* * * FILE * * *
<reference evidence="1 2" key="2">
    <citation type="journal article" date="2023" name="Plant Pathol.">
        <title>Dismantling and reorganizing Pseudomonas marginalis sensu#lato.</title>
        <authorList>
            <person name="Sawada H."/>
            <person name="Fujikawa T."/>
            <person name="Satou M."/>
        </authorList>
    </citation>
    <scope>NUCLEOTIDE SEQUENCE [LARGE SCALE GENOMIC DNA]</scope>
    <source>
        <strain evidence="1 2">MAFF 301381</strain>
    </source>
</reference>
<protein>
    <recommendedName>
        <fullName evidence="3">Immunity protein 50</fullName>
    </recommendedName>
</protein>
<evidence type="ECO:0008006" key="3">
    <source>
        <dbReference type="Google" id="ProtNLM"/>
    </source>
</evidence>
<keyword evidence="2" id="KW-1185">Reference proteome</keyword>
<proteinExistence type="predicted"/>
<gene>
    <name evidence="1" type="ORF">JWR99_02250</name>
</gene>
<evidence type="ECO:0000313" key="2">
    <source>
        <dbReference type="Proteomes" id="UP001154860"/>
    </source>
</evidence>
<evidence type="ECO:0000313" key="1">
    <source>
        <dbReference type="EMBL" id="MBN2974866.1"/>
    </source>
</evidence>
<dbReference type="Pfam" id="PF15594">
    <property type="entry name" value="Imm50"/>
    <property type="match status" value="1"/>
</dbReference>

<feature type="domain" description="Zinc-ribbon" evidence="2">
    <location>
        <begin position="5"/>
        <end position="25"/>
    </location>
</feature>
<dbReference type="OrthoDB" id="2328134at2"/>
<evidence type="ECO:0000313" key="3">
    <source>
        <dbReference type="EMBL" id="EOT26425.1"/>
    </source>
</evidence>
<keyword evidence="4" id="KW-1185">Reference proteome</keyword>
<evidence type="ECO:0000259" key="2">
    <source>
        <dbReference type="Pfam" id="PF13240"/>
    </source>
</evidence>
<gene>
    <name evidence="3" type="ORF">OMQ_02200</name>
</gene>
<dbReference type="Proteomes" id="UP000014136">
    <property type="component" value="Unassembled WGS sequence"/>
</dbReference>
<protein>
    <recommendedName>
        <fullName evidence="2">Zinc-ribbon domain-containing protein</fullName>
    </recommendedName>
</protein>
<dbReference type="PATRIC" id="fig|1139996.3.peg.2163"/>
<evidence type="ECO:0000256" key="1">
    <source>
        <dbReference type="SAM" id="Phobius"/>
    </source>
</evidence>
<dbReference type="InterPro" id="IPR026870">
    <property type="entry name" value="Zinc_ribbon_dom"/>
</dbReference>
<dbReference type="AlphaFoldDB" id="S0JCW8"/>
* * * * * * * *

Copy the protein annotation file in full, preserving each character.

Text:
<reference evidence="1 2" key="2">
    <citation type="journal article" date="2023" name="Plant Pathol.">
        <title>Dismantling and reorganizing Pseudomonas marginalis sensu#lato.</title>
        <authorList>
            <person name="Sawada H."/>
            <person name="Fujikawa T."/>
            <person name="Satou M."/>
        </authorList>
    </citation>
    <scope>NUCLEOTIDE SEQUENCE [LARGE SCALE GENOMIC DNA]</scope>
    <source>
        <strain evidence="1 2">MAFF 301381</strain>
    </source>
</reference>
<protein>
    <recommendedName>
        <fullName evidence="3">Immunity protein 50</fullName>
    </recommendedName>
</protein>
<evidence type="ECO:0008006" key="3">
    <source>
        <dbReference type="Google" id="ProtNLM"/>
    </source>
</evidence>
<keyword evidence="2" id="KW-1185">Reference proteome</keyword>
<proteinExistence type="predicted"/>
<gene>
    <name evidence="1" type="ORF">JWR99_02250</name>
</gene>
<evidence type="ECO:0000313" key="2">
    <source>
        <dbReference type="Proteomes" id="UP001154860"/>
    </source>
</evidence>
<evidence type="ECO:0000313" key="1">
    <source>
        <dbReference type="EMBL" id="MBN2974866.1"/>
    </source>
</evidence>
<dbReference type="Pfam" id="PF15594">
    <property type="entry name" value="Imm50"/>
    <property type="match status" value="1"/>
</dbReference>

<feature type="domain" description="Zinc-ribbon" evidence="2">
    <location>
        <begin position="5"/>
        <end position="25"/>
    </location>
</feature>
<dbReference type="OrthoDB" id="2328134at2"/>
<evidence type="ECO:0000313" key="3">
    <source>
        <dbReference type="EMBL" id="EOT26425.1"/>
    </source>
</evidence>
<keyword evidence="4" id="KW-1185">Reference proteome</keyword>
<evidence type="ECO:0000259" key="2">
    <source>
        <dbReference type="Pfam" id="PF13240"/>
    </source>
</evidence>
<gene>
    <name evidence="3" type="ORF">OMQ_02200</name>
</gene>
<dbReference type="Proteomes" id="UP000014136">
    <property type="component" value="Unassembled WGS sequence"/>
</dbReference>
<protein>
    <recommendedName>
        <fullName evidence="2">Zinc-ribbon domain-containing protein</fullName>
    </recommendedName>
</protein>
<dbReference type="PATRIC" id="fig|1139996.3.peg.2163"/>
<evidence type="ECO:0000256" key="1">
    <source>
        <dbReference type="SAM" id="Phobius"/>
    </source>
</evidence>
<dbReference type="InterPro" id="IPR026870">
    <property type="entry name" value="Zinc_ribbon_dom"/>
</dbReference>
<dbReference type="AlphaFoldDB" id="S0JCW8"/>